How to replace and repair a hip luxation back in a dog | VETgirl Veterinary Continuing Education Videos

In this VETgirl online veterinary continuing education video, Dr. S. Christopher Ralphs, DACVS reviews how to “pop” a hip luxation back into a dog. This should be done ideally under general anesthesia or heavy sedation. The veterinarian must be aware of the anatomy of the pelvis and femur to appropriately replace and repair a hip luxation. For more learning, check out our other VETgirl videos HERE!

  1. That was SO satisfying to watch! Thank you for the educational video! This similar case was presented in our clinic and the DVM and myself had a very difficult time placing the femoral head back into place. My question to you is. If you are worried about taking a post op radiograph of a VD and having the femur pop out of place again. What will happen if the patient is in recovery from us placing it back and it decides to “pop” back out? Would one have to op for sx? or a hip replacement?
    Thank you for your time! Again, wonderful video.

  2. Hi Maria,

    Glad you enjoyed the video. Yes, unfortunately many of these do reluxate after a closed reduction. If it pops back out again then you have a couple of options:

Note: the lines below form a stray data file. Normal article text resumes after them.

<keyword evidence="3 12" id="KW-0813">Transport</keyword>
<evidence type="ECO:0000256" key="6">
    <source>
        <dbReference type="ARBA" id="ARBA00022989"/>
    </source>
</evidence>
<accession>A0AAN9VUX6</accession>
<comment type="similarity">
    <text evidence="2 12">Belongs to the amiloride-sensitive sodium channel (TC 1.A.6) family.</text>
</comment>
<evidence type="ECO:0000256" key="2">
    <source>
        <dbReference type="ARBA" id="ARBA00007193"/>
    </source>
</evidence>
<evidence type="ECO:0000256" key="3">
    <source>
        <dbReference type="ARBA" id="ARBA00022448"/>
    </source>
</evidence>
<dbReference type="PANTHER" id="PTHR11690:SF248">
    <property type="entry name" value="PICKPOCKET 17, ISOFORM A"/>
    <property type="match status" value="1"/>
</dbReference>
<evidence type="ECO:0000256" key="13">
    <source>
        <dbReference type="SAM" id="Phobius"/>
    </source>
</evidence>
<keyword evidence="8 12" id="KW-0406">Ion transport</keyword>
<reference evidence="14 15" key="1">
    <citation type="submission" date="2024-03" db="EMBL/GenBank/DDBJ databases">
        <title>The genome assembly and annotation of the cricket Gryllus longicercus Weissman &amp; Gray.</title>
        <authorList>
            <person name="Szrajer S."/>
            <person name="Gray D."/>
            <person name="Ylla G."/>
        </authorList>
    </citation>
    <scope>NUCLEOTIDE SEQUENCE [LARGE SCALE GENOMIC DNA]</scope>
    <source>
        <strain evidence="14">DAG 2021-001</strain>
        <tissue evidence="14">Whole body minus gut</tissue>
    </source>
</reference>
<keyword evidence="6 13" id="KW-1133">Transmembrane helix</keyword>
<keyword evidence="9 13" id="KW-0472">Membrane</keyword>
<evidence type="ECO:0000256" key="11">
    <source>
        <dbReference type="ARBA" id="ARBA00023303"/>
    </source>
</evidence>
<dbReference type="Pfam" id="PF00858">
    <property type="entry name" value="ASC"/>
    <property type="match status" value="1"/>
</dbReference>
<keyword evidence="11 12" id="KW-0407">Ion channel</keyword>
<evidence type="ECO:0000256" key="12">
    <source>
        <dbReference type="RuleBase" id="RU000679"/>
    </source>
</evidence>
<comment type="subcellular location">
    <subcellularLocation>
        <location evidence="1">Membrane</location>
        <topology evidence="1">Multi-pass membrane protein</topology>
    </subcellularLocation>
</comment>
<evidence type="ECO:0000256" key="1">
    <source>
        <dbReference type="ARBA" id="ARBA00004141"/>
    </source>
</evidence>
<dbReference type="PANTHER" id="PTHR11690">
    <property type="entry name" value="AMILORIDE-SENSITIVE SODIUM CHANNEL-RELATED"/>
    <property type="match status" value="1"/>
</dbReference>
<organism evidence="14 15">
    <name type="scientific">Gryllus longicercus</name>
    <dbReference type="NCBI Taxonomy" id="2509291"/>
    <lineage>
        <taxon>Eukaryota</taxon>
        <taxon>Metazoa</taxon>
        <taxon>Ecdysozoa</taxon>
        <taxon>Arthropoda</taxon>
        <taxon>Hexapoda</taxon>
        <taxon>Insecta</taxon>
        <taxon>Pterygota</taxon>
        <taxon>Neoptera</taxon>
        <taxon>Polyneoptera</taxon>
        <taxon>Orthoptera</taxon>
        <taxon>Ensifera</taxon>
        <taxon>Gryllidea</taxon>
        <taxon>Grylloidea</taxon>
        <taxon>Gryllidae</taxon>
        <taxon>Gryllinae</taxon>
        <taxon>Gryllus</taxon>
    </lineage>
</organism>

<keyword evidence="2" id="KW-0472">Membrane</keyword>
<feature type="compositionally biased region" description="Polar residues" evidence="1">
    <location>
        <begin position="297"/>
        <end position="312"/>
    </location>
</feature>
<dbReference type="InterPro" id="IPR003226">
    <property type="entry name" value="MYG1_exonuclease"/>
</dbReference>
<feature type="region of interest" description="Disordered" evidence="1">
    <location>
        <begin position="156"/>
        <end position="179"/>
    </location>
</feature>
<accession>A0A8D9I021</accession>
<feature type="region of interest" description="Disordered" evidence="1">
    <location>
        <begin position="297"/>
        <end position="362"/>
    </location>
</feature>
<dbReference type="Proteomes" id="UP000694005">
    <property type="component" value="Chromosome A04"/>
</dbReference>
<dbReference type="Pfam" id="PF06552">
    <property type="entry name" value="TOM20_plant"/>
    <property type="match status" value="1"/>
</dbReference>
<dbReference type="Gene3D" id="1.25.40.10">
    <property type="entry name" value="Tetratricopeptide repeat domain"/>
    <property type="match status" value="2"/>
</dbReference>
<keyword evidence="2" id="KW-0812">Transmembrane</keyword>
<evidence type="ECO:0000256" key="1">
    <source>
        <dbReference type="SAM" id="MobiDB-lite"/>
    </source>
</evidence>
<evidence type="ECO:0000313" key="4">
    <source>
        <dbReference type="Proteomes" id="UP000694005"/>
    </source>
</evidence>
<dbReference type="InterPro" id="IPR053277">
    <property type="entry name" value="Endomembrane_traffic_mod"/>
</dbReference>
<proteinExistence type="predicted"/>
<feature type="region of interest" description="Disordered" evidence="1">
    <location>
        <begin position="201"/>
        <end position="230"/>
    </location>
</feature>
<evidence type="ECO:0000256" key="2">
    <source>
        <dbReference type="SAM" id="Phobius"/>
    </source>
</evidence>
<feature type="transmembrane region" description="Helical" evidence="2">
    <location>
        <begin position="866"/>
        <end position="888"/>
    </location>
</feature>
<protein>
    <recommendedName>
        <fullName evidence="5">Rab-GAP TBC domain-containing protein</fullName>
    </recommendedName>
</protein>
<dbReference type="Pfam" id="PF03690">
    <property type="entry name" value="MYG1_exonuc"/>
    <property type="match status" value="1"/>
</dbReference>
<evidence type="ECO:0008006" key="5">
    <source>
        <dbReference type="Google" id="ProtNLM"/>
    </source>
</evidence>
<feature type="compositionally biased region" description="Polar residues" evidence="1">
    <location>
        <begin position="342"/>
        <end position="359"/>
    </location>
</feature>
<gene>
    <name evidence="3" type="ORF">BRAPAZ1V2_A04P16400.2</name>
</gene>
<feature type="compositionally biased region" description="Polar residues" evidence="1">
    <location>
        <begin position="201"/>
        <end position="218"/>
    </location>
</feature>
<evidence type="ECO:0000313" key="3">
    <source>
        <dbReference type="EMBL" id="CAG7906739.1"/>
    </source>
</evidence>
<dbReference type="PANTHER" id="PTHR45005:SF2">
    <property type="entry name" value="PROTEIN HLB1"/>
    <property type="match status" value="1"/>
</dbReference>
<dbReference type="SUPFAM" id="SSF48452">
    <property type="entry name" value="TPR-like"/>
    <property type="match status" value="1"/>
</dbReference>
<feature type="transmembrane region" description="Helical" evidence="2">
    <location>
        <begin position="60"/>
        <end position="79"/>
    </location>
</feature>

-Do another closed reduction- this has a low success rate but you might get lucky
    -Do nothing. Some dogs and cats can adjust to this and have some decent limb function but usually this results in poor limb function and is not ideal but finances sometimes dictate treatment.
    -Do an FHO. This does not give normal limb function but many pets can regain good limb function after this salvage surgery
    -Do an open reduction. These are challenging surgeries using a toggle pin, placing bone anchors or several other methods to try to secure the hip in reduction surgically. This is a good choice for young large breed dogs with good hips
    -Do a total hip replacement. This is a big ticket item but is the only real option to restore excelling limb use if the luxation is really chronic or if there is significant DJD or poor hip conformation.


  3. Do you use a different type of sling or stabilization instead of Ehmer sling after reduction? Thank you for the great video!

  4. For a ventral luxation I typically use hobbles. For dorsal luxations, I use strict activity restriction. About 50% will reluxate even in the Ehmer and I find that the complications of the slings are hard to justify. If I use an Ehmer, I generally recheck Xrays in three days since I would hate to have a dog that reluxated the day after the sling was placed but we didn’t know until two weeks later when we take the sling off!

  5. Excellent CE/video! Practical and to the point, great skeletal instructions with real modeling. Your CE made me feel like I can do this – and I agree 100% with your dislike of Ehmer slings! Now I have ammunition when the PM asks why I’m not using them! Bravo

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